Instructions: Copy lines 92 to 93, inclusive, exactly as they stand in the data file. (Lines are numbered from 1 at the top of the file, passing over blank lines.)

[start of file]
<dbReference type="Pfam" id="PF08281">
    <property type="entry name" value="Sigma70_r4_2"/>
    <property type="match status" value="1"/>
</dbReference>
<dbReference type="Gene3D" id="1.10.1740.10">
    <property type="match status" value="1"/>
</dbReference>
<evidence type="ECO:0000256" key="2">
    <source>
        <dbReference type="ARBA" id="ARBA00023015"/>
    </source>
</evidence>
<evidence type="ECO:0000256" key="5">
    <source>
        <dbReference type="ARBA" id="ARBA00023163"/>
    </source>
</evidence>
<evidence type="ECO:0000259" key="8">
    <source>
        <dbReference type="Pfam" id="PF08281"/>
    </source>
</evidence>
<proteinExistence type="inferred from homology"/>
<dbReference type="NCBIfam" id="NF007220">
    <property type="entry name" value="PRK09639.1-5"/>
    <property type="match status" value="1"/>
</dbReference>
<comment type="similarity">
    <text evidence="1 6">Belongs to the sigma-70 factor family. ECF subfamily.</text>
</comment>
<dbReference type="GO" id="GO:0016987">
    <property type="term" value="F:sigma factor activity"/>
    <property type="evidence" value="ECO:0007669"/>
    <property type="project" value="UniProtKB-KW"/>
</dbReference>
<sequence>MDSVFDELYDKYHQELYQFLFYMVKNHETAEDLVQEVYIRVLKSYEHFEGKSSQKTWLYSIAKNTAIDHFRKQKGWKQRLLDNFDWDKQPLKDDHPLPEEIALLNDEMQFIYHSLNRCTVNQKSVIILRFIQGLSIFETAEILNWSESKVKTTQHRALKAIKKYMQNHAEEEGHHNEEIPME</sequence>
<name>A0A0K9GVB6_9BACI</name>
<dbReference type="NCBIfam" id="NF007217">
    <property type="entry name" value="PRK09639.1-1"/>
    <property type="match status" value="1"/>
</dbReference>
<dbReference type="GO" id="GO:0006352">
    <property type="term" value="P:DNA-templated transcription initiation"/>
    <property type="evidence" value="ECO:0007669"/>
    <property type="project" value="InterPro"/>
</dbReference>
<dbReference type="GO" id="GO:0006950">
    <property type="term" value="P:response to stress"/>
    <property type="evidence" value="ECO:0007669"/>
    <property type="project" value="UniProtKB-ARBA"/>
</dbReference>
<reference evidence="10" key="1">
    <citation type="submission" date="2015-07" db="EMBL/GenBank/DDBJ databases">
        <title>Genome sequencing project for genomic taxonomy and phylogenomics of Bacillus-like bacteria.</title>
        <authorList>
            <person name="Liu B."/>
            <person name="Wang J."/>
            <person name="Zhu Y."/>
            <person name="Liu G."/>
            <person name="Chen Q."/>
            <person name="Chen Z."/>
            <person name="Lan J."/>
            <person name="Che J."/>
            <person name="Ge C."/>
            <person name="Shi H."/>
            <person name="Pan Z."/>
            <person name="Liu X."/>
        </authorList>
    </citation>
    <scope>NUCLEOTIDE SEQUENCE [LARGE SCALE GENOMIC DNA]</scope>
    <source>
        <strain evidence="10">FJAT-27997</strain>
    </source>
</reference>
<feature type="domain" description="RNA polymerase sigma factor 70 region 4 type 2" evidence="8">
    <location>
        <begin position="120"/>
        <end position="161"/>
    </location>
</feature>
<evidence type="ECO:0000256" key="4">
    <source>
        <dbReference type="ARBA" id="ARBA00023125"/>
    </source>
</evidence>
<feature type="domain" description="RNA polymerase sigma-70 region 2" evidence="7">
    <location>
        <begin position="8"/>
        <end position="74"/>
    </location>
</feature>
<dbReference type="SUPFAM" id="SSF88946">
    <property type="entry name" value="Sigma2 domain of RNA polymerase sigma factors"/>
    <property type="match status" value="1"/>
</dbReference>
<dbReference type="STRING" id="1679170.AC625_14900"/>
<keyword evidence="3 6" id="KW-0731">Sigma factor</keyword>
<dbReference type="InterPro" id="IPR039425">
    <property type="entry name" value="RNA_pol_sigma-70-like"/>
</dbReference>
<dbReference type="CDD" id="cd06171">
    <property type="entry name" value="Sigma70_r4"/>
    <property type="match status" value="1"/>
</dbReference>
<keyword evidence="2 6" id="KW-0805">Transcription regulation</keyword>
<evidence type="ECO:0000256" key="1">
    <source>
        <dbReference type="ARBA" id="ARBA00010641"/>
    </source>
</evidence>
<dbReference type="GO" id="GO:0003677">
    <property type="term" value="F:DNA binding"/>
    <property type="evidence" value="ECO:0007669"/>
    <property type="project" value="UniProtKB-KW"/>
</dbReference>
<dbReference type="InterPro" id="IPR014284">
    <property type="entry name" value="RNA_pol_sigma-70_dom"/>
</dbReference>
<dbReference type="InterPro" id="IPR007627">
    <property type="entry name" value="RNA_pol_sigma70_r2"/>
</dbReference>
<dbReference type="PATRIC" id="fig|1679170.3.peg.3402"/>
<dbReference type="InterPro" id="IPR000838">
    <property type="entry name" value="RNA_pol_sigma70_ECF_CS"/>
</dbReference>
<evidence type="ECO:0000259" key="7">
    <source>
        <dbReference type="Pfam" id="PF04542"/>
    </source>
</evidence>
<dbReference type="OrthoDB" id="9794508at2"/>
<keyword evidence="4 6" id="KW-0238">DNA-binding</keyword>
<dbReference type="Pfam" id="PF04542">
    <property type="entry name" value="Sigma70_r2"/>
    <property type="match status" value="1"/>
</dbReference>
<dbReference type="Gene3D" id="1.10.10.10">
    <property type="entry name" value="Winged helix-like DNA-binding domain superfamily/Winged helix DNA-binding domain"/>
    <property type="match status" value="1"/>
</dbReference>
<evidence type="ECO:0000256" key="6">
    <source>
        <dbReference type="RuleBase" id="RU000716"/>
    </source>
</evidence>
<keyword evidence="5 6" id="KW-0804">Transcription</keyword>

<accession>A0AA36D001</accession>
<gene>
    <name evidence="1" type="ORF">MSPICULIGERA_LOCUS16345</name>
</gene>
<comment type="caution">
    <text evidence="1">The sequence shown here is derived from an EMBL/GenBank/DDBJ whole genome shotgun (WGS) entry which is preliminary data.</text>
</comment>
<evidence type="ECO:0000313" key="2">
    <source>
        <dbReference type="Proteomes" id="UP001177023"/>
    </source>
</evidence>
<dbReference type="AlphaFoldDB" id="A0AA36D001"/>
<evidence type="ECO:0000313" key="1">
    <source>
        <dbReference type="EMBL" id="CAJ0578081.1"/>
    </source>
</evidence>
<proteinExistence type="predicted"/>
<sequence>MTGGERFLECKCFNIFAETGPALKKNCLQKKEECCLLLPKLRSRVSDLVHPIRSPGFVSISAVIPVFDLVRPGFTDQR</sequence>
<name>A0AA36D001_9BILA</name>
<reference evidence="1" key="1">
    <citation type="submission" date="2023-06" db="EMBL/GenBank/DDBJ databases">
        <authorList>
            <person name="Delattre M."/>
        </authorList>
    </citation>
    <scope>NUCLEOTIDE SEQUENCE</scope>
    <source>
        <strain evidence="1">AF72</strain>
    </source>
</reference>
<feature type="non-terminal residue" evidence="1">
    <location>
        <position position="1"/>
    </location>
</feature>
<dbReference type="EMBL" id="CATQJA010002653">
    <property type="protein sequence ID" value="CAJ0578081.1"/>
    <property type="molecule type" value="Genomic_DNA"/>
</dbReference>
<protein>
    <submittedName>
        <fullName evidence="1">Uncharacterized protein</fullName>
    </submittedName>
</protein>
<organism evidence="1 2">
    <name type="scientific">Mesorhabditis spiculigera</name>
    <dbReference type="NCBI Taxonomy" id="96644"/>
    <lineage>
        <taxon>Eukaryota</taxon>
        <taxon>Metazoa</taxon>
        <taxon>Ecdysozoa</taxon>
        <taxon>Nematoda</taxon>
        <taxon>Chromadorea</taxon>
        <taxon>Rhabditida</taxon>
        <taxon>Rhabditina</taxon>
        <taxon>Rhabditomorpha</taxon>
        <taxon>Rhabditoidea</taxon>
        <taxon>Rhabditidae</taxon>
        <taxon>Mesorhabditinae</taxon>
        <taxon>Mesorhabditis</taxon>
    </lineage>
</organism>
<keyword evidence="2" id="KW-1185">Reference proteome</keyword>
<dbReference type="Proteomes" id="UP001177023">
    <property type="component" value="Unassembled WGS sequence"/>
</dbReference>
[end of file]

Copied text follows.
<dbReference type="SUPFAM" id="SSF88946">
    <property type="entry name" value="Sigma2 domain of RNA polymerase sigma factors"/>